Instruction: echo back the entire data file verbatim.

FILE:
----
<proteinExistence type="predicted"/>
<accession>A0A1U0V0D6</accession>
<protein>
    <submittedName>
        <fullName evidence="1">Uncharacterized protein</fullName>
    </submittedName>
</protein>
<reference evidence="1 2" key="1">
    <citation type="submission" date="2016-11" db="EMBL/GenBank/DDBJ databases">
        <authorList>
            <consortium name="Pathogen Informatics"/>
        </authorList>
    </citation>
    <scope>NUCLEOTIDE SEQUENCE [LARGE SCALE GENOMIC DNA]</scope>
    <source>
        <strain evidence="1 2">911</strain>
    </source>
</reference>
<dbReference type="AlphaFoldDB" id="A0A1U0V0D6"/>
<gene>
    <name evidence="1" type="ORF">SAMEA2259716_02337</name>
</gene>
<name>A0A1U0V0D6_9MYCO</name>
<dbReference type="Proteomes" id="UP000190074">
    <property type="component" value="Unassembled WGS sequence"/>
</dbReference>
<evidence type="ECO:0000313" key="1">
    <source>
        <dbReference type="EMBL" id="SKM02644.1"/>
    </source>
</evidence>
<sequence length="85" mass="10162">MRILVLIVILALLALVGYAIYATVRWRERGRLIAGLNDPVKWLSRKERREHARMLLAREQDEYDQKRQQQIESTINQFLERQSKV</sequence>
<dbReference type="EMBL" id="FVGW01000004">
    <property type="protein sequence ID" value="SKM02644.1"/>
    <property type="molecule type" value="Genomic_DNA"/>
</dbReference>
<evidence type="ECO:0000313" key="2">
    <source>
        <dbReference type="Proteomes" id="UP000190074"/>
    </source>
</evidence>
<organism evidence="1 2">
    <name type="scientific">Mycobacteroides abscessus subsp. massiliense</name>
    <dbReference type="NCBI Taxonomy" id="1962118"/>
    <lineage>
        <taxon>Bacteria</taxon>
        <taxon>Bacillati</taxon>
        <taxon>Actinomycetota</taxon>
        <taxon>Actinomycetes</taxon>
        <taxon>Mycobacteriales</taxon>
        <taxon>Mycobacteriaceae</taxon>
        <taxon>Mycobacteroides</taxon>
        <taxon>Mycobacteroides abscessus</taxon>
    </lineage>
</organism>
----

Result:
<proteinExistence type="predicted"/>
<accession>A0A1U0V0D6</accession>
<protein>
    <submittedName>
        <fullName evidence="1">Uncharacterized protein</fullName>
    </submittedName>
</protein>
<reference evidence="1 2" key="1">
    <citation type="submission" date="2016-11" db="EMBL/GenBank/DDBJ databases">
        <authorList>
            <consortium name="Pathogen Informatics"/>
        </authorList>
    </citation>
    <scope>NUCLEOTIDE SEQUENCE [LARGE SCALE GENOMIC DNA]</scope>
    <source>
        <strain evidence="1 2">911</strain>
    </source>
</reference>
<dbReference type="AlphaFoldDB" id="A0A1U0V0D6"/>
<gene>
    <name evidence="1" type="ORF">SAMEA2259716_02337</name>
</gene>
<name>A0A1U0V0D6_9MYCO</name>
<dbReference type="Proteomes" id="UP000190074">
    <property type="component" value="Unassembled WGS sequence"/>
</dbReference>
<evidence type="ECO:0000313" key="1">
    <source>
        <dbReference type="EMBL" id="SKM02644.1"/>
    </source>
</evidence>
<sequence length="85" mass="10162">MRILVLIVILALLALVGYAIYATVRWRERGRLIAGLNDPVKWLSRKERREHARMLLAREQDEYDQKRQQQIESTINQFLERQSKV</sequence>
<dbReference type="EMBL" id="FVGW01000004">
    <property type="protein sequence ID" value="SKM02644.1"/>
    <property type="molecule type" value="Genomic_DNA"/>
</dbReference>
<evidence type="ECO:0000313" key="2">
    <source>
        <dbReference type="Proteomes" id="UP000190074"/>
    </source>
</evidence>
<organism evidence="1 2">
    <name type="scientific">Mycobacteroides abscessus subsp. massiliense</name>
    <dbReference type="NCBI Taxonomy" id="1962118"/>
    <lineage>
        <taxon>Bacteria</taxon>
        <taxon>Bacillati</taxon>
        <taxon>Actinomycetota</taxon>
        <taxon>Actinomycetes</taxon>
        <taxon>Mycobacteriales</taxon>
        <taxon>Mycobacteriaceae</taxon>
        <taxon>Mycobacteroides</taxon>
        <taxon>Mycobacteroides abscessus</taxon>
    </lineage>
</organism>